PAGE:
Average velocity is defined as: $\vec{\Delta v} = \frac{\vec{\Delta r}}{\Delta t}$, and average acceleration as $\vec{\Delta a} = \frac{\vec{\Delta v}}{\Delta t}$.

It is apparant from these definitions that average velocity, average acceleration and displacement all have the same direction, but I have got stuck in this:

Assume that we are studying the motion of a particle in one dimension:
Let $\Delta t = 1s$, $\vec{v_i} = -4 \hat{\textbf{i}} m/s$ and $\vec{v_f} = -2 \hat{\textbf{i}} m/s$.
Hence, $\vec{\Delta v} = 2 \hat{\textbf{i}} m/s$ and $\vec{\Delta a} = 2 \hat{\textbf{i}}$, so both of average-velocity's and average-acceleration's direction are toward the positive $x$-axis, but surely the displacement will be toward the negative $x$-axis since both velocity values are toward the negative $x$-axis. Is what I have guessed right?


2 Answers 2


You are on the right track, but $\Delta\vec{v}$ is not average velocity. It's just the change in velocity:

$$\Delta\vec{v} = \vec{v_f} - \vec{v_i} \neq \frac{\Delta \vec{r}}{\Delta t}.$$

For your example, find $\Delta\vec{r}$ from a kinematic equation:

$$\Delta\vec{r} = \vec{v_i}\Delta t + \frac{1}{2}\vec{a}\Delta t^2 .$$

With your numbers, $\Delta \vec{r} = -3\hat{i}$ m, and $\vec{v}_{avg} = \frac{\Delta \vec{r}}{\Delta t} = -3\hat{i} \frac{\textrm{m}}{\textrm{s}}$.


The displacement can be positive while $\vec v$ and $\vec a$ are negative. Imagine a car going from $x=10$ to a streetlight at $x=0$. At every $t$ the displacement is positive since the car is always on the $x>0$ side. However surely $\vec v$ is negative since the displacement is from $x=10$ towards $x=0$, i.e. while $\vec r$ is positive, $\Delta \vec r$ is negative.

Moreover, in the case of 1d motion, it is entirely possible to have constant negative acceleration yet positive or negative velocities. This is best captured by the equation $$ v(t)=v_0-a t\, ,\qquad a>0 $$ so that, if - say - the initial velocity $v_0= 10m/s$ while $a=5m/s^2$, we find that between $0\le t\le 2$, the velocity is positive while for $t>2$ the velocity is negative. Of course, because $v(t)$ changes sign during the motion, there will be time intervals where $\Delta \vec r>0$ and times when $\Delta \vec r<0$ since the equation for position as a function of time is (in 1d) $$ x(t)=x_0+v_0t-\frac{1}{2}at^2= x_0+10 t -\frac{5}{2}t^2\, , $$ which will be positive (for $x_0=0$) for small $t$ but negative for larger $t$, i.e. the object will pass through $x=0$ at $t=0$ and $t=4$.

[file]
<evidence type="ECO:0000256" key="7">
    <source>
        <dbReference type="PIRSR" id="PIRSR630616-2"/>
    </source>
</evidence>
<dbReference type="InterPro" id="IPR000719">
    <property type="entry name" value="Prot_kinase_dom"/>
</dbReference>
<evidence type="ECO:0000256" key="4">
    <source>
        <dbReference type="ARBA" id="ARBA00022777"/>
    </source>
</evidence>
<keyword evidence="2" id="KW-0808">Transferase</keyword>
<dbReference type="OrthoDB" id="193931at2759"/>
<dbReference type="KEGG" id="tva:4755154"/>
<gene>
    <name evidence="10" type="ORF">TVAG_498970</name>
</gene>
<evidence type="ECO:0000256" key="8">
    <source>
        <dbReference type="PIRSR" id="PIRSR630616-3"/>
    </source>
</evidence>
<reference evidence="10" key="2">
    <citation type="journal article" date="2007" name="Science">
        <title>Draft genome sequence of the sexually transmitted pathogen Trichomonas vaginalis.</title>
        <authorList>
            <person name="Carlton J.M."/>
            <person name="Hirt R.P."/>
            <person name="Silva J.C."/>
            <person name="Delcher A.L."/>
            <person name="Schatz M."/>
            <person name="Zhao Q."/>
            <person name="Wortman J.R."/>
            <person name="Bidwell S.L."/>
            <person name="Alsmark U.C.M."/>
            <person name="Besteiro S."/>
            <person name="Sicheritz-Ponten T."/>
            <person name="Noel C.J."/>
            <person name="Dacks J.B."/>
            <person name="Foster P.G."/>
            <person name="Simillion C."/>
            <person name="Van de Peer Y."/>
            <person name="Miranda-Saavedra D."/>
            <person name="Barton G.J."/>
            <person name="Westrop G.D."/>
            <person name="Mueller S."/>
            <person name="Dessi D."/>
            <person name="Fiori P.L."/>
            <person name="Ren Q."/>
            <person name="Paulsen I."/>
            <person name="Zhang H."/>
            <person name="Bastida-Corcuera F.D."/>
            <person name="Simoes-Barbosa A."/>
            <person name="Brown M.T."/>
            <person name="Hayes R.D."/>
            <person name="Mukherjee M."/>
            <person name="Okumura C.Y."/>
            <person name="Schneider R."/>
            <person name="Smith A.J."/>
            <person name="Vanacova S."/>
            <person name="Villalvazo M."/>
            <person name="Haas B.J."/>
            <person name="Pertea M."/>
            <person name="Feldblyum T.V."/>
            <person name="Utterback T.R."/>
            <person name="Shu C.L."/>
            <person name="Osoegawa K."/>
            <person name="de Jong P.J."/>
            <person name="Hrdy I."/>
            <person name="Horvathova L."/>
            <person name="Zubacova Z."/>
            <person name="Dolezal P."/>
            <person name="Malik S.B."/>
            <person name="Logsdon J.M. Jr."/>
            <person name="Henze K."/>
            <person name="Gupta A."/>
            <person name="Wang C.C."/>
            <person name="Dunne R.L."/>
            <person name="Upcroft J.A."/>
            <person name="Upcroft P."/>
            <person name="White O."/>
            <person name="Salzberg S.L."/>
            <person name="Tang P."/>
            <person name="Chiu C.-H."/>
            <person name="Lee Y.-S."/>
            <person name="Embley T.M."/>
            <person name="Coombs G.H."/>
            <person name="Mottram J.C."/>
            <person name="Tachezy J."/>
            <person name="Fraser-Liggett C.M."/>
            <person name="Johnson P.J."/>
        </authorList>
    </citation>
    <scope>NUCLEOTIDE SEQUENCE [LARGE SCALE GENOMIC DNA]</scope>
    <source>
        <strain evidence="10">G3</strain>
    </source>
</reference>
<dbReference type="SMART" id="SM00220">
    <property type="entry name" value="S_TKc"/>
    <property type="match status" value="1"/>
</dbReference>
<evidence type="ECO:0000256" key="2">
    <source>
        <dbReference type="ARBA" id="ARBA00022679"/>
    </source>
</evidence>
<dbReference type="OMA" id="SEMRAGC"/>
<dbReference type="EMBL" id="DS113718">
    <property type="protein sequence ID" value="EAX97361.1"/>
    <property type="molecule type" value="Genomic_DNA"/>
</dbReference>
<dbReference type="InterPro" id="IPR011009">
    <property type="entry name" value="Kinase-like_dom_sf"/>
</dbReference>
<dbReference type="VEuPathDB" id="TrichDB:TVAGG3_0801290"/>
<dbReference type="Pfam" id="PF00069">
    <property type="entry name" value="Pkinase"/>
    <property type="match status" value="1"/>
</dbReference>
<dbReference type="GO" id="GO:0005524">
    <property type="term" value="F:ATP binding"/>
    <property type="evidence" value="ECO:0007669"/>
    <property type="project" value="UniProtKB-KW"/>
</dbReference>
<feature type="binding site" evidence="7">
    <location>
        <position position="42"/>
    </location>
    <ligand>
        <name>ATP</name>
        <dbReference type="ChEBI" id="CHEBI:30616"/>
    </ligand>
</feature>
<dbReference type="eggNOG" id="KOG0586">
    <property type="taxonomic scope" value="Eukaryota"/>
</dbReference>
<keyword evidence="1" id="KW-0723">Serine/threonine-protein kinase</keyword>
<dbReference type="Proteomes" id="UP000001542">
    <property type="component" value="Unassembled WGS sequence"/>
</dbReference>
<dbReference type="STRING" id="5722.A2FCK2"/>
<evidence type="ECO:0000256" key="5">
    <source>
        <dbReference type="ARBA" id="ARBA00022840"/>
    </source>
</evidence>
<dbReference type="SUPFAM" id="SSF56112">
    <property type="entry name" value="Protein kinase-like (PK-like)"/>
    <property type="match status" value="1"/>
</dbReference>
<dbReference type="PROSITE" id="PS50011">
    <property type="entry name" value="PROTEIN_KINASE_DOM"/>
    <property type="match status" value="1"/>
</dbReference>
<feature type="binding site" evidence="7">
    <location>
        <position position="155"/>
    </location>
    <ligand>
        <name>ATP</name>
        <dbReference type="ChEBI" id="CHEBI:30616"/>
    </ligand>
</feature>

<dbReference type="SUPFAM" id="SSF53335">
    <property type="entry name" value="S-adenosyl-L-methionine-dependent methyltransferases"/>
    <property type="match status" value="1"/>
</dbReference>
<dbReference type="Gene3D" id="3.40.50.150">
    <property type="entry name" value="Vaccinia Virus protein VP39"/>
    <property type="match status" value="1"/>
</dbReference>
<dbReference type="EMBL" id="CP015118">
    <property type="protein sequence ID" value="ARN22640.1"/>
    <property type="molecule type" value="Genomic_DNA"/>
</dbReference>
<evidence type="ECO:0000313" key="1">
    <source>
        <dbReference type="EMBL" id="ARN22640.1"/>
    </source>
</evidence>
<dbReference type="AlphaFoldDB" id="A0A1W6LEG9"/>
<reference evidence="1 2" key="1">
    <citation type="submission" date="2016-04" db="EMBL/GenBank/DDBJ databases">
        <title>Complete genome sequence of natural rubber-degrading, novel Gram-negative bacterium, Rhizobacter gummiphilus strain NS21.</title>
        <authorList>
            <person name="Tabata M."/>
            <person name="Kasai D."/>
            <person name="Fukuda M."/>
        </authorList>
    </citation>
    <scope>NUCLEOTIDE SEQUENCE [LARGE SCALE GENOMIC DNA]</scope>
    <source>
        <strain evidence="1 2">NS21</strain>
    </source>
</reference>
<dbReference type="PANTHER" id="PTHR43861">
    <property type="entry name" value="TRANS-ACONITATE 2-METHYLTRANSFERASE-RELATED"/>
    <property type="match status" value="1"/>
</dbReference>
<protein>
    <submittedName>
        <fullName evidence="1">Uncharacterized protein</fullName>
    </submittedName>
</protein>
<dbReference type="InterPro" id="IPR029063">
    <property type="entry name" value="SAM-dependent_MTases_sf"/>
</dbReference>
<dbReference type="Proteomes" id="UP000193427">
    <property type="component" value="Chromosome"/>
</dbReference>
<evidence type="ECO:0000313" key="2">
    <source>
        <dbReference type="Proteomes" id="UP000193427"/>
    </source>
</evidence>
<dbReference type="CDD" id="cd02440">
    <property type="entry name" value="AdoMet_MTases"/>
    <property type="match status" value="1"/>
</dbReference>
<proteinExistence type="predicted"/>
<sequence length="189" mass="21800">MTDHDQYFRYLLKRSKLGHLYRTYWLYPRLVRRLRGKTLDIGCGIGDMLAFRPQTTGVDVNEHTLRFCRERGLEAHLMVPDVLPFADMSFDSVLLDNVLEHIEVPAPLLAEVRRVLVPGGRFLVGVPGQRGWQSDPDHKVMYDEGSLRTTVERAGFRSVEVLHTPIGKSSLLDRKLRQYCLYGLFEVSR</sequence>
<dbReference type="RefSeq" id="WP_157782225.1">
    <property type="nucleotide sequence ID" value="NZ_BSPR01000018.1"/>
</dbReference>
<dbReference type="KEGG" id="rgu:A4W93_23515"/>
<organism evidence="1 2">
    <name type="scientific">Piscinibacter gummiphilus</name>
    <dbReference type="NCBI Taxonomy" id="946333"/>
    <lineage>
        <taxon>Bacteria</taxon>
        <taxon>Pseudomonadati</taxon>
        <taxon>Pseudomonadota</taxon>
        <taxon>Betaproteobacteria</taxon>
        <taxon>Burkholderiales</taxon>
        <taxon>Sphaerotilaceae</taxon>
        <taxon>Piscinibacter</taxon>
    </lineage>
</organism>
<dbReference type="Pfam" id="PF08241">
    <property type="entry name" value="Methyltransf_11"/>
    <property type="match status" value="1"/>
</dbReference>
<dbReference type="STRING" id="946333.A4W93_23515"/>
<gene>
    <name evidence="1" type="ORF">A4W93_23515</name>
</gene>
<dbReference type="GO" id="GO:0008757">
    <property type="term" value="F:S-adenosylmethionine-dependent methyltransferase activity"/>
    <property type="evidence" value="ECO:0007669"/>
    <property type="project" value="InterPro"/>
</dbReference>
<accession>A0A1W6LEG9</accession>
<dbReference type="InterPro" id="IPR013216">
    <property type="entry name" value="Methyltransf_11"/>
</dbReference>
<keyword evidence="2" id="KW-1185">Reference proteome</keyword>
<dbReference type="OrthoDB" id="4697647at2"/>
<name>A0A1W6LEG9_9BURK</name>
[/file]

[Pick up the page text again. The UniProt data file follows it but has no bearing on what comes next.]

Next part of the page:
Actually one should not think that both $\Delta \vec v$ and $\Delta \vec a$ need to be in the same direction or even co-linear. Think of circular motion: then clearly the average velocity is (for sufficiently short times) nearly tangent to the circle but the average acceleration will be directly basically towards the centre of the circle.

A simple example is provided assuming the Moon is in circular motion about the Earth. Clearly the force $\vec F_{ME}$ will be co-linear with the acceleration but obviously here this acceleration is not in the same direction as the velocity. enter image description here


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